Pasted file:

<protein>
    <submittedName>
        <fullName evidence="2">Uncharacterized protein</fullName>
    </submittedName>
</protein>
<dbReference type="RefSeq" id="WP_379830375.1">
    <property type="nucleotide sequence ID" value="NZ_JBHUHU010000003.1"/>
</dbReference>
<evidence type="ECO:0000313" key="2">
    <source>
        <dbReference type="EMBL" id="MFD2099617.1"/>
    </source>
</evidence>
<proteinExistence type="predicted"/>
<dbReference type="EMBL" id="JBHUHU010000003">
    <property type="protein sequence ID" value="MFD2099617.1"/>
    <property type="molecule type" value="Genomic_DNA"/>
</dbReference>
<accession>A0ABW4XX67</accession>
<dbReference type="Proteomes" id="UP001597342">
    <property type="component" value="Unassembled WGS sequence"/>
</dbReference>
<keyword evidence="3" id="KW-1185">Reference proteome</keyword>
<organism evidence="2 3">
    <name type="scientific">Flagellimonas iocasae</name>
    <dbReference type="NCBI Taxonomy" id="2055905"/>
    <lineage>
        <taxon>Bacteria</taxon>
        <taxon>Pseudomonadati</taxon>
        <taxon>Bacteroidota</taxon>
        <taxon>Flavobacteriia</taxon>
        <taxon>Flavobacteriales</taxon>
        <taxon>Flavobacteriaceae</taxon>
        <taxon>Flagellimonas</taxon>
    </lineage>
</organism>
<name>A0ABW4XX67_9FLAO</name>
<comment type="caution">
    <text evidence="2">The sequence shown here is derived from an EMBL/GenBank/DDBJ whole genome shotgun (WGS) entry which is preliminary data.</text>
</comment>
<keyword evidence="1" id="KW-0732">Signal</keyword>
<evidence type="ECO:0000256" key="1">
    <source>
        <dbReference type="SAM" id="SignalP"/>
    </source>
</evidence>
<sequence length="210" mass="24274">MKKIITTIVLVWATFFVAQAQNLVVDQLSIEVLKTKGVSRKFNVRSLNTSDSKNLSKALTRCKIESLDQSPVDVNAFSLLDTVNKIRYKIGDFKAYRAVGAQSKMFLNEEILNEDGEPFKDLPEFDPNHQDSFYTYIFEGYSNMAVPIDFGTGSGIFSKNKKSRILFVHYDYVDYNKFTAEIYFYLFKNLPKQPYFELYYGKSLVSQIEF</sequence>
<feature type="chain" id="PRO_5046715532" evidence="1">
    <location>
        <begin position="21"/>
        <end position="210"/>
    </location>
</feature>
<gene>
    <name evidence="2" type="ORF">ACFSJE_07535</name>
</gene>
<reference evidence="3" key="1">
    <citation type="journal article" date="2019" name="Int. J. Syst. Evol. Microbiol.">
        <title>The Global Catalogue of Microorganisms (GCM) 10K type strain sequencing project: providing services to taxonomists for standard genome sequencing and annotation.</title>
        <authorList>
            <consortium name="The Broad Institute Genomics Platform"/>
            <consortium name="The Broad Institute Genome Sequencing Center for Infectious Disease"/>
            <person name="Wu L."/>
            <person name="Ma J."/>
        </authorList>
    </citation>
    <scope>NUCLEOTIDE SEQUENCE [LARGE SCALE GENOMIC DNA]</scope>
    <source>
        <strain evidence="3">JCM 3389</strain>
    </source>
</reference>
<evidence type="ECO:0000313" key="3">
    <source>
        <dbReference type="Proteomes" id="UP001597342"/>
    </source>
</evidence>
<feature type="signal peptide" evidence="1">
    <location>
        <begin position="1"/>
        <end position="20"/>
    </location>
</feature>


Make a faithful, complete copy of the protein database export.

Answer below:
<protein>
    <submittedName>
        <fullName evidence="2">Uncharacterized protein</fullName>
    </submittedName>
</protein>
<dbReference type="RefSeq" id="WP_379830375.1">
    <property type="nucleotide sequence ID" value="NZ_JBHUHU010000003.1"/>
</dbReference>
<evidence type="ECO:0000313" key="2">
    <source>
        <dbReference type="EMBL" id="MFD2099617.1"/>
    </source>
</evidence>
<proteinExistence type="predicted"/>
<dbReference type="EMBL" id="JBHUHU010000003">
    <property type="protein sequence ID" value="MFD2099617.1"/>
    <property type="molecule type" value="Genomic_DNA"/>
</dbReference>
<accession>A0ABW4XX67</accession>
<dbReference type="Proteomes" id="UP001597342">
    <property type="component" value="Unassembled WGS sequence"/>
</dbReference>
<keyword evidence="3" id="KW-1185">Reference proteome</keyword>
<organism evidence="2 3">
    <name type="scientific">Flagellimonas iocasae</name>
    <dbReference type="NCBI Taxonomy" id="2055905"/>
    <lineage>
        <taxon>Bacteria</taxon>
        <taxon>Pseudomonadati</taxon>
        <taxon>Bacteroidota</taxon>
        <taxon>Flavobacteriia</taxon>
        <taxon>Flavobacteriales</taxon>
        <taxon>Flavobacteriaceae</taxon>
        <taxon>Flagellimonas</taxon>
    </lineage>
</organism>
<name>A0ABW4XX67_9FLAO</name>
<comment type="caution">
    <text evidence="2">The sequence shown here is derived from an EMBL/GenBank/DDBJ whole genome shotgun (WGS) entry which is preliminary data.</text>
</comment>
<keyword evidence="1" id="KW-0732">Signal</keyword>
<evidence type="ECO:0000256" key="1">
    <source>
        <dbReference type="SAM" id="SignalP"/>
    </source>
</evidence>
<sequence length="210" mass="24274">MKKIITTIVLVWATFFVAQAQNLVVDQLSIEVLKTKGVSRKFNVRSLNTSDSKNLSKALTRCKIESLDQSPVDVNAFSLLDTVNKIRYKIGDFKAYRAVGAQSKMFLNEEILNEDGEPFKDLPEFDPNHQDSFYTYIFEGYSNMAVPIDFGTGSGIFSKNKKSRILFVHYDYVDYNKFTAEIYFYLFKNLPKQPYFELYYGKSLVSQIEF</sequence>
<feature type="chain" id="PRO_5046715532" evidence="1">
    <location>
        <begin position="21"/>
        <end position="210"/>
    </location>
</feature>
<gene>
    <name evidence="2" type="ORF">ACFSJE_07535</name>
</gene>
<reference evidence="3" key="1">
    <citation type="journal article" date="2019" name="Int. J. Syst. Evol. Microbiol.">
        <title>The Global Catalogue of Microorganisms (GCM) 10K type strain sequencing project: providing services to taxonomists for standard genome sequencing and annotation.</title>
        <authorList>
            <consortium name="The Broad Institute Genomics Platform"/>
            <consortium name="The Broad Institute Genome Sequencing Center for Infectious Disease"/>
            <person name="Wu L."/>
            <person name="Ma J."/>
        </authorList>
    </citation>
    <scope>NUCLEOTIDE SEQUENCE [LARGE SCALE GENOMIC DNA]</scope>
    <source>
        <strain evidence="3">JCM 3389</strain>
    </source>
</reference>
<evidence type="ECO:0000313" key="3">
    <source>
        <dbReference type="Proteomes" id="UP001597342"/>
    </source>
</evidence>
<feature type="signal peptide" evidence="1">
    <location>
        <begin position="1"/>
        <end position="20"/>
    </location>
</feature>